Effect size statistics are expected by many journal editors these days.
If you’re running an ANOVA, t-test, or linear regression model, it’s pretty straightforward which ones to report.
Things get trickier, though, once you venture into other types of models.
. Logistic regression, for example.
Many of the common effect size statistics, like eta-squared and Cohen’s d, can’t be calculated in a logistic regression model. So now what do you use?
Types of Effect Size Statistics
First, it’s important to understand what effect size statistics are for and why they’re worth reporting.
This quotation by Joseph Durlak explains it nicely:
“…provide information about the magnitude and direction of the difference between two groups or the relationship between two variables.”
There are two types of effect size statistics–standardized and unstandardized.
Standardized statistics have been stripped of all units of measurement.
Correlation is a nice example. People like correlation because the strength and direction of any two correlations can be compared, regardless of the units of the variables on which the correlation was measured.
Unstandardized statistics are still measured in the original units of the variables. So a difference in two means and a regression coefficient are both effect size statistics and both are useful to report.
Most people mean standardized when they say “effect size statistic.” But both describe the magnitude and direction of the research findings.
Odds Ratios as Effect Size Statistics
If you’re at all familiar with logistic regression, you’re also familiar with odds ratios. Odds ratios measure how many times bigger the odds of one outcome is for one value of an IV, compared to another value.
For example, let’s say you’re doing a logistic regression for a ecology study on whether or not a wetland in a certain area has been infected with a specific invasive plant. Predictors include water temperature in degrees Celsius, altitude, and whether the wetland is a fen or a marsh.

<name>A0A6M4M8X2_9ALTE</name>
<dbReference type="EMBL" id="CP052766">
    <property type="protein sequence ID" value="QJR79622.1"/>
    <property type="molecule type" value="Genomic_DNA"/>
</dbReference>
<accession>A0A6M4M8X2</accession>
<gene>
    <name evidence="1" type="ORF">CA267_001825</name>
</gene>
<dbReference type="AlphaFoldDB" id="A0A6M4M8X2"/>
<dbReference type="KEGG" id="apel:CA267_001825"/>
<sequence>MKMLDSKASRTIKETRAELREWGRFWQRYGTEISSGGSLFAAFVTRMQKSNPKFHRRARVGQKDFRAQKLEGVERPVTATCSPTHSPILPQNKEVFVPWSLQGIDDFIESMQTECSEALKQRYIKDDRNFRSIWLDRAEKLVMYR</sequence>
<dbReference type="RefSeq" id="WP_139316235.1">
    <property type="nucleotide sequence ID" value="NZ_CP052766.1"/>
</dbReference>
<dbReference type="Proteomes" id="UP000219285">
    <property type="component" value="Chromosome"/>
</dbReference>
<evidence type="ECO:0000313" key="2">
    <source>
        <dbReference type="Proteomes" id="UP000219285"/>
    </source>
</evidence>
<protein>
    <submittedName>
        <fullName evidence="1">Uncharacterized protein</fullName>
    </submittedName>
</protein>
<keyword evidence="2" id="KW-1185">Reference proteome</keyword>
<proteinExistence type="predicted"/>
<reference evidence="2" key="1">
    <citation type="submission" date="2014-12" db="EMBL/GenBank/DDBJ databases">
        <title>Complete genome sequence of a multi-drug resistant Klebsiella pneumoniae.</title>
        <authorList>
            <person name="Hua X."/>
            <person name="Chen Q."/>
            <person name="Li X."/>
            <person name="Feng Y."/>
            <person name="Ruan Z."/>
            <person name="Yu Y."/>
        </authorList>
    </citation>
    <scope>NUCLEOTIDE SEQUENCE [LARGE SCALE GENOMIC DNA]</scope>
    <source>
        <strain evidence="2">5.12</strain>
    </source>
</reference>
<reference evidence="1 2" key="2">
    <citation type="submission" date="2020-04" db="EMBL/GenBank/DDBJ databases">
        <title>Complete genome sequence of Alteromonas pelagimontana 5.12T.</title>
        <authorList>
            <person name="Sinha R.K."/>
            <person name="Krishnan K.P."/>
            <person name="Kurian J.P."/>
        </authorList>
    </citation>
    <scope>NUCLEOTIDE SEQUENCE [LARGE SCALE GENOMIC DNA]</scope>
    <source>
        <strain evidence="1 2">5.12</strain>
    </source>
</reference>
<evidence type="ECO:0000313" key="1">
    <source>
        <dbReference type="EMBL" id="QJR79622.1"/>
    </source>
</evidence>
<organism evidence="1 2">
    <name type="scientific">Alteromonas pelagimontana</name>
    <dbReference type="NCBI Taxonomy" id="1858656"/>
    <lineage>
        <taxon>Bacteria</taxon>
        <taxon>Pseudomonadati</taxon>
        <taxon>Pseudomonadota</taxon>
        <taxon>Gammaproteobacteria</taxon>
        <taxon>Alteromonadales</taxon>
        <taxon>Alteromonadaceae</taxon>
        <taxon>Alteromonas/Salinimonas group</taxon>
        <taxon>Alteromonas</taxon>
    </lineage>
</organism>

If the odds ratio for water temperature is 1.12, that means that for each one-degree Celsius increase in water temperature, the odds of the wetland having the invasive plant species is 1.12 times as big, after controlling for the other predictors.
That odds ratio is an unstandardized effect size statistic. It tells you the direction and the strength of the relationship between water temperature and the odds that the plant is present.
It’s unstandardized because it’s based on the units of temperature.
I realize no ecologist would do so, but if the water were measured in degrees Fahrenheit, that odds ratio would have a different value. The direction and the strength of the relationship would be the same, but the statistic would be evaluated on a different scale.
Odds Ratios as Standardized Effect Size Statistics
Surprisingly, I’ve seen odds ratios listed as standardized effect size statistics.
A little digging showed those authors were referring to one of two situations.
The first situation is when the predictor is also binary. The odds ratio for whether the wetland was a fen or a marsh can be considered standardized, not because we’ve removed any units, but because there never were any.
So if the odds ratio for fen vs. marsh is 2.3, we know the odds of the invasive plant being in a fen is 2.3 times that of a marsh.
The second is when the numerical predictor is standardized. If we standardize the temperature (aka, convert the scale to Z scores), we’ve removed the units.
We’ll get the same Z scores from degrees Fahrenheit as degrees Celsius, and the new odds ratio will be in terms of one standard deviation increases in temperature, rather than one degree.
Voila! Units removed.